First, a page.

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Orbital-Built THAICOM 6 Communications Satellite Ready for Launch

Orbital Sciences Corporation (NYSE: ORB), one of the world’s leading space technology companies, today announced that it is in final preparations for the launch of the THAICOM 6 communications satellite, a hybrid Ku-band and C-band satellite built for THAICOM Plc., that will provide coverage for Southeast Asia and Africa. Designed, manufactured and tested at Orbital’s Dulles, VA satellite production facilities, THAICOM 6 is scheduled to be launched aboard a Space Exploration Technologies Falcon 9 rocket from Cape Canaveral, Florida, at approximately 5:00 p.m. EST on Monday, January 6, 2014.

Following its launch, the satellite will undergo several weeks of in-orbit testing and verification that all subsystems are operating as planned. Once testing is complete and the spacecraft is positioned at its final orbital location of 78.5 degrees East Longitude, day-to-day control of THAICOM 6 will be handed over to THAICOM’s satellite operations staff.

“We are ready to begin 2014 in the best way possible, by providing our THAICOM customer with a great beginning for the next satellite in their network,” said Mr. Christopher Richmond, Orbital’s Senior Vice President of Communications Satellites. “We are looking forward to a successful launch and are eager to begin our in-orbit activation and testing operations in the first few days of the new year.”

At launch, THAICOM 6 will weigh approximately 3,330 Kg. It carries a hybrid Ku- and C-band payload that will operate on approximately 3.5 kilowatts of payload power. The Ku-band payload is comprised of eight active transponders (9x36-MHz Transponder Equivalent) providing services to Thailand, Laos, Cambodia, and Myanmar. The C-band payload features 12 active C-band transponders providing services via a regional beam to Southeast Asia and six active C-band transponders (12x36-MHz TPE) providing services to Africa.

The THAICOM 6 communications satellite is based on Orbital’s highly successful GEOStar spacecraft platform, which is able to accommodate all types of commercial communications payloads and is compatible with all major commercial launchers. The GEOStar design is optimized for satellite missions requiring up to 7.5 kilowatts of payload power. In many instances, the affordable GEOStar satellites can be built and delivered in 24 months or less.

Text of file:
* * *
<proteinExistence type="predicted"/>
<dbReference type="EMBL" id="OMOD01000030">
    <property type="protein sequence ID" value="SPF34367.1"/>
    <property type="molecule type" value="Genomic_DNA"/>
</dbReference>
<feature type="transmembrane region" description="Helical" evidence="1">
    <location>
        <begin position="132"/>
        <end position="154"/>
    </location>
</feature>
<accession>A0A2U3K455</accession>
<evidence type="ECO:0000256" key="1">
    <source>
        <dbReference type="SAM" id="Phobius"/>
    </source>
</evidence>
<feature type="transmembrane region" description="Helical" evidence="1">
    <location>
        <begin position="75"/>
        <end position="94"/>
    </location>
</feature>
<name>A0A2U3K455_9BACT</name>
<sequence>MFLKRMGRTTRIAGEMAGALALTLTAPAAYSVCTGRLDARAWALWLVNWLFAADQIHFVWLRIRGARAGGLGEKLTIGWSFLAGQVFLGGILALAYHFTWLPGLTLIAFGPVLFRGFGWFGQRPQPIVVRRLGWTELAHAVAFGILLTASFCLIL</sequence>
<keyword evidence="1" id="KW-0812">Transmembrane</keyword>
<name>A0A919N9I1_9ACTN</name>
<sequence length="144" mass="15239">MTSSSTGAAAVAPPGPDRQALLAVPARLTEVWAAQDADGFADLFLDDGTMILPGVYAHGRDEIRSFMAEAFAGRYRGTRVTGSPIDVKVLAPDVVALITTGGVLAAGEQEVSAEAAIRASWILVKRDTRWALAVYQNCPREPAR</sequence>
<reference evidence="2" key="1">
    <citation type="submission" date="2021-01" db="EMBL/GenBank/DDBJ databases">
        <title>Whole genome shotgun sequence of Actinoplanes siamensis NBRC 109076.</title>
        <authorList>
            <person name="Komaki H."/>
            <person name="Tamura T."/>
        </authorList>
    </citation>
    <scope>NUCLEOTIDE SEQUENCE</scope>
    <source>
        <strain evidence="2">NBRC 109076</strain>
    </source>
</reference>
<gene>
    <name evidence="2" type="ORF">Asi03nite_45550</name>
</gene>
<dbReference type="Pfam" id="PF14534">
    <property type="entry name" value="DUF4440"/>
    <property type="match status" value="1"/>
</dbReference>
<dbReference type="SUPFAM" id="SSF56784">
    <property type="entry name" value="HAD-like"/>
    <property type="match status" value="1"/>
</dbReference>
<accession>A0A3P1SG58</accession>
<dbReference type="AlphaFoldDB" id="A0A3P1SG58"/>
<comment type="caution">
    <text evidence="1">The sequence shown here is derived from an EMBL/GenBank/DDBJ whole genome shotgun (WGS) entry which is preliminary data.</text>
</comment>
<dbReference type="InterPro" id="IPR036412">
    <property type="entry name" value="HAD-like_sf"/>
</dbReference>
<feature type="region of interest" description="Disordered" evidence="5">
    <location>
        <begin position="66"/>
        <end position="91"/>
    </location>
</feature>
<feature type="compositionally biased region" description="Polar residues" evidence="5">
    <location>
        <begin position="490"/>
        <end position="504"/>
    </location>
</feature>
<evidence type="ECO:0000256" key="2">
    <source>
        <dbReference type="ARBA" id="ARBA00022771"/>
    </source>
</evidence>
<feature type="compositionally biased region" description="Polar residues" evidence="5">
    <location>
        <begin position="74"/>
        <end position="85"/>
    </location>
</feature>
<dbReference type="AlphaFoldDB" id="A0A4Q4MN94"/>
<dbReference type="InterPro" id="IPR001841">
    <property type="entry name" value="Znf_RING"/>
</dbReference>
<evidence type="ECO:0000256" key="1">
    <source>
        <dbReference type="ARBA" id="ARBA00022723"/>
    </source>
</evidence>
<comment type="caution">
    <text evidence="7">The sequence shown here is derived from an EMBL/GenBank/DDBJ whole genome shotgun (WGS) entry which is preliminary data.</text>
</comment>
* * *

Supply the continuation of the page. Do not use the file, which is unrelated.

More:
About THAICOM Public Company Limited

THAICOM Plc, established in 1991, has more than 20 years of experience in the satellite business. THAICOM is Asia’s leading satellite operator with a unique proposition in providing integrated solutions for satellite broadcast and broadband services. The company has launched five satellites since its inception, including THAICOM 5, a “Hot Bird” broadcasting satellite for Thailand and Southeast Asia, boarding more than 500 TV channels, and THAICOM 4 (IPSTAR), the world’s first broadband satellite providing broadband services to 14 countries across Asia-Pacific. The company’s launch of THAICOM 6 will provide additional capacity to strengthen THAICOM’s “Hot Bird” position, and will also serve the African market under the name “Aficom-1”. Furthermore, THAICOM-7 will also be launched in 2014 to expand THAICOM’s service capabilities and coverage in the regions.

About Orbital

Orbital develops and manufactures small- and medium-class rockets and space systems for commercial, military and civil government customers. The company’s primary products are satellites and launch vehicles, including low-Earth orbit, geosynchronous-Earth orbit and planetary spacecraft for communications, remote sensing, scientific and defense missions; human-rated space systems for Earth-orbit, lunar and other missions; ground- and air-launched rockets that deliver satellites into orbit; and missile defense systems that are used as interceptor and target vehicles. Orbital also provides satellite subsystems and space-related technical services to government agencies and laboratories. More information about Orbital can be found at http://www.orbital.com. Follow the company on Twitter @OrbitalSciences.

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